Water...It's Dirty

Water…It’s Dirty

Driving Question

How can I communicate knowledge and understanding of a local water issue through an integrated lens using a variety of academic skills?
Grades Involved

9th through 12th

 

What PBE Principles were highlighted in this project?

Inquiry-Based, Community as Classroom, Learner-Centered, Interdisciplinary Approach

 

Project Description

Each spring the 9th and 10th-grade math, humanities, and science faculty implement an integrated project with the following rotating themes: Water…It’s Dirty and Ecotones: the Human-Wild Interface. Having completed our fifth year of this project, we can say with confidence that the project is learner-centered, inquiry-based, uses our community as the classroom, and is inherently interdisciplinary. This year, students were challenged to better understand the issues surrounding a creek that runs through town, Flat Creek. As a group we spent three days out in the field, exploring the creek from as close to the headwaters as we could get to the point at which it confluences with the Snake River. Along the way, we met with local experts and stakeholders that introduced students to all facets of Flat Creek. Students took what they learned from these field days, and designed their own project dedicated to understanding and proposing a solution for an issue facing Flat Creek.

The enduring understanding, or statement that we as faculty hope students remember ten, twenty years from now is: Water is part of a worldwide system vital to all life on Earth. Human interactions with the water cycle have positive and negative consequences for the health of the environment. Globalization has led to many of the problems associated with a healthy water cycle, though present sustainability efforts are looking to remediate human impacts on the environment.

 

 

How did this positively impact community? How was it shared?

On Monday, June 10th, students presented their work at a community-wide event. Three of our students were in charge of planning, organizing, and hosting this culminating event and it was incredibly successful. Each year students can apply to be on the ‘Event Team’ versus completing a research project and instead of exploring solutions to a local issue, they have to learn how to host a community event showcasing the work of their peers. For the past two years, the Event Team has done an astounding job and in many ways, these students produce the best final product.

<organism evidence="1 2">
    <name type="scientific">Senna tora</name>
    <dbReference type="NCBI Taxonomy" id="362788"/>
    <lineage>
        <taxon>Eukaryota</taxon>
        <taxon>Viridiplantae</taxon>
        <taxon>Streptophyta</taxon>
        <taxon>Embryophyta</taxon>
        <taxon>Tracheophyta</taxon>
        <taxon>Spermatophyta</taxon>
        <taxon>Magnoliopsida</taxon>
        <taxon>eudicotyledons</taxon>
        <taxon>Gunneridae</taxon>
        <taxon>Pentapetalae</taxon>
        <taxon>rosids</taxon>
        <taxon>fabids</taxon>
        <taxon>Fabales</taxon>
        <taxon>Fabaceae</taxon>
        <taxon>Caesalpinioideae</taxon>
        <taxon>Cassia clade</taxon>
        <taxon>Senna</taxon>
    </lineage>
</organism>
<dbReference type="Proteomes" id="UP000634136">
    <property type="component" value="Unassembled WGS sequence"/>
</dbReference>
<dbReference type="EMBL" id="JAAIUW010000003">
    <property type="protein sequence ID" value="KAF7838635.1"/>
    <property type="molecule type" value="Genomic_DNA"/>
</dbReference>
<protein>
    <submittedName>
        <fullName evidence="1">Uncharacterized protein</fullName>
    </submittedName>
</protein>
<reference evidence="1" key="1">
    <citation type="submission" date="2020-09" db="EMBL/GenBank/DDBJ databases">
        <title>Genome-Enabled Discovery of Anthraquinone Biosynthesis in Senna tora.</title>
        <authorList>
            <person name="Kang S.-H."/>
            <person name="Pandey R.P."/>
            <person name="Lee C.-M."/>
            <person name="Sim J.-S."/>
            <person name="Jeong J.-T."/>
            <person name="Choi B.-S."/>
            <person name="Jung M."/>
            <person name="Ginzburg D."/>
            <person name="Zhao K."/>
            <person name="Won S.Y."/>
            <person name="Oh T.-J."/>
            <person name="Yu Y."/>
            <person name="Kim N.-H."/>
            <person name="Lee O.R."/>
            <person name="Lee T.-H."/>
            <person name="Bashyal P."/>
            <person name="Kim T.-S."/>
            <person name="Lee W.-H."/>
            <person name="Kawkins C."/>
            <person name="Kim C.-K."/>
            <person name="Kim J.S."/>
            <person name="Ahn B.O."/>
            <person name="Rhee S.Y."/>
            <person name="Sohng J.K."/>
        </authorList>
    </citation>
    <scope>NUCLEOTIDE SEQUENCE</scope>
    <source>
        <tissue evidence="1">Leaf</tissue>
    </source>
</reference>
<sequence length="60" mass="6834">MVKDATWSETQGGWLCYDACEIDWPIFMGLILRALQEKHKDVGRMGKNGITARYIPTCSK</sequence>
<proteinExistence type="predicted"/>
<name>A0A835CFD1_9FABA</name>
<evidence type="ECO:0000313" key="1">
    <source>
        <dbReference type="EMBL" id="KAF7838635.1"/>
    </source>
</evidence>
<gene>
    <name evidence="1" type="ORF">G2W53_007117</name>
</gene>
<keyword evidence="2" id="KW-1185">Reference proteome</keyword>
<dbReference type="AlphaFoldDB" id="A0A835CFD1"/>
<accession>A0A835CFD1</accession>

The positive impact that this project had was to better educate the community about the issues that are currently facing the waterway, Flat Creek, that flows through our town. Reflecting on this project as a faculty group, we agreed that the next step is to increase the time given for this project in order to allow the opportunity for students to propose real changes to those people who can affect real change. For example, a number of our students were bothered by the fact that the city’s stormwater runs directly into Flat and a pair of students designed a filter system that could be used in storm drains. The next step is to support these students in presenting their design idea to the department of public works for the city and learning about the process of filtering stormwater.

 

Reflection

The biggest challenge is time. It is always time. Authentic work designing a solution to a genuine local issue requires multiple iterations and numerous rounds of feedback and editing. Most often we only have enough time for one round of editing and redesign. Supporting students in being in charge of their own learning is the most rewarding aspect of this yearly project. Nothing is more fun as a teacher than getting to be the facilitator and support system for students pursuing what interests them most.

 

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